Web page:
Special Autonomy for Papua: challenges faced and progress achieved in implementing affirmative action through legal intervention

Crawford School of Public Policy | Arndt-Corden Department of Economics | Indonesia Project

Event details

Indonesia Study Group

Date & time

Friday 21 May 2010


Coombs Seminar Room B, Coombs Building, Fellows Road, ANU


John Roembiak


Cathy Haberle
+61 2 6125 3794
It has been recognized that the administration and development of the Papua Province has not yet fulfilled the sense of justice, the minimum level of welfare, and the respect for Human Rights for the whole Papua people. As a result, a special policy is required within the Unitary State of the Republic of Indonesia. The Law number 21of the Republic of Indonesia entitles Special Autonomy for the Province of Papua has been introduced since 2001 in order to minimize the gaps between the Papua Province and other regions in Indonesia, to improve the living standard of Papua people, and to give wider opportunities to the natives of the Papua Province. Nevertheless, the implementation of this law requires a substantial set of operating regulations such as Local Regulations at Provincial Level (Peraturan Daerah Propinsi or PERDASI) and Regulations for Special Regions (Peraturan Daerah Khusus or PERDASUS). For example, in February 2010, the Constitutional Court has passed an amendment of the Special Autonomy law to allocate 11 additional chairs in the Papua Legislative Council (DPRP) especially for Papua indigenous representatives. However, the appointment of those indigenous representatives needs to be stipulated by the Regulations for Special Regions (PERDASUS). Another set of PERDASI and PERDASUS are also required to execute the Special Autonomy Law for Papua in terms of protecting indigenous land rights.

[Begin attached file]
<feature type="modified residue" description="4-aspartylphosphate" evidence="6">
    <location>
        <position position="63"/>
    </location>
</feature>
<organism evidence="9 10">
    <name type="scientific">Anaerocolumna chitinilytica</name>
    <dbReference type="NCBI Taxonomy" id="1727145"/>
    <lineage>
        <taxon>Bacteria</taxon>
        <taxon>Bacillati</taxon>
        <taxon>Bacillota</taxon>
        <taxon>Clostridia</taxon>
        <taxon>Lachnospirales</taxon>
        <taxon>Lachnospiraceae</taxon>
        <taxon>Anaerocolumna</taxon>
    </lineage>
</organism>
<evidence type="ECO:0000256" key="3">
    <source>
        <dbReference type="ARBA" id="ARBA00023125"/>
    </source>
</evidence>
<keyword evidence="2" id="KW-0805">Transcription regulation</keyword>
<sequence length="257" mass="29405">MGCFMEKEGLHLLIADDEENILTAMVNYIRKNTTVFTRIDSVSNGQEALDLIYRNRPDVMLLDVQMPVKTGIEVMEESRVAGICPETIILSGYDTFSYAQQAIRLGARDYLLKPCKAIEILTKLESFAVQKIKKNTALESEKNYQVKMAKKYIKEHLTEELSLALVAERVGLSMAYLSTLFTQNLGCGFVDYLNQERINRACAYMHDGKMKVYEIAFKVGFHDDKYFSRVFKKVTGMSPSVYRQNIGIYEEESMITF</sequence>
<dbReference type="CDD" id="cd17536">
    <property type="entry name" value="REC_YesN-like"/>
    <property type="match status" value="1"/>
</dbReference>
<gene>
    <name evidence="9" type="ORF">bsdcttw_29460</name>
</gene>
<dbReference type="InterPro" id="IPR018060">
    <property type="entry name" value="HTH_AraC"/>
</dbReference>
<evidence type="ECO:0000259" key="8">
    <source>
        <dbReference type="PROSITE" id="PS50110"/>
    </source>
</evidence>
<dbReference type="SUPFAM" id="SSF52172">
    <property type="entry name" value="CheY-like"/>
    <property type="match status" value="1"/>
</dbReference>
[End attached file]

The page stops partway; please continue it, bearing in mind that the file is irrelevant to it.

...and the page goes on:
Mr. John Roembiak, the Head of the Legal Bureau of the Papuan Provincial Government, will define to what extent the affirmative action (special policy) mandated by the Law 2½001 has been and will be implemented as concrete steps to promote the protection and fulfilment of the basic human rights of Papuans. He will also describe what kind of cooperation needed between the central government and Papuan provincial government in formulating PERDASI and PERDASUS; and who will be in charge of framing PERDASI and PERDASUS at the provincial level and delineate their mechanisms.

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